Facebook has been given 48 hours by a Belgian court to stop tracking people in the country who are not members of its social network.
The social networking website said that it planned to appeal against the decision arguing that the order was in relation to a cookie it had used for five years.
The cookie in question is installed when an internet user visits a Facebook page even if they are not members. Cookies are simple files that track whether a user has visited a website before and notify the site itself. They can track a number of user activities, such as how long they stayed, what they clicked and any preferences selected.
However, the Belgian court rejected its argument saying that the Facebook was obliged to obtain consent to collect the information being gathered.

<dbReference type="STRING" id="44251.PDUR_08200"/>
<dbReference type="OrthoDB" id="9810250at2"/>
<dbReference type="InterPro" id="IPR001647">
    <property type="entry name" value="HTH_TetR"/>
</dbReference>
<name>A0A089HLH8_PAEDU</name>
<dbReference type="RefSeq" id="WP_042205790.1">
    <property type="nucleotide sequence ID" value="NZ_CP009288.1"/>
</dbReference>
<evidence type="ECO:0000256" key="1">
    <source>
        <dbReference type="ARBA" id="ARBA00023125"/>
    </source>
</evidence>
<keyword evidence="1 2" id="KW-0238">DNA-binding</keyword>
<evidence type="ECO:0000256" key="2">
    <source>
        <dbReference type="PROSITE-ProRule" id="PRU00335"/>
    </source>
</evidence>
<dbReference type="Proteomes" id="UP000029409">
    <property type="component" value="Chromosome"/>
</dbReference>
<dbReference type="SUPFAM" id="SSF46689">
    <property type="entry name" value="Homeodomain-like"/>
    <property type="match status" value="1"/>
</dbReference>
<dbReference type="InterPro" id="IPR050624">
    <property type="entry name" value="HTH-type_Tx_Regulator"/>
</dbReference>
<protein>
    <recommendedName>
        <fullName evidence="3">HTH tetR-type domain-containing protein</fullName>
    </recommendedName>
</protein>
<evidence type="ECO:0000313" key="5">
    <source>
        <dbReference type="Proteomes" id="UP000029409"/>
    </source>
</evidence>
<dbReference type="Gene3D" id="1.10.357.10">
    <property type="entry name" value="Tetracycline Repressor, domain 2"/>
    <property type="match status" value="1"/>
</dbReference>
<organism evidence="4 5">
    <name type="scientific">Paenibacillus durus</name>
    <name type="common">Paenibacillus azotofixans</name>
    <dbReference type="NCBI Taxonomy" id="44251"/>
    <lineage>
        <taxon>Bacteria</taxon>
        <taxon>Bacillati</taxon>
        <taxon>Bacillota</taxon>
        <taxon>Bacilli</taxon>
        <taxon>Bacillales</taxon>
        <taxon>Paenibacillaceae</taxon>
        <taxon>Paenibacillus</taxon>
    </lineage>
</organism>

A statement from the court said, “The judge ruled that this is personal data, which Facebook can only use if the internet user expressly gives their consent, as Belgian privacy law dictates.”
Facebook could face a daily fine of 250,000 euros (Rs 1.8 crore) if it failed to comply with the order. According to the court, the fine would go to the Belgian Privacy Commission, which brought the case.
“We’ve used the Datr cookie for more than five years to keep Facebook secure for 1.5 billion people around the world,” said a Facebook spokesperson.
“We will appeal this decision and are working to minimise any disruption to people’s access to Facebook in Belgium.”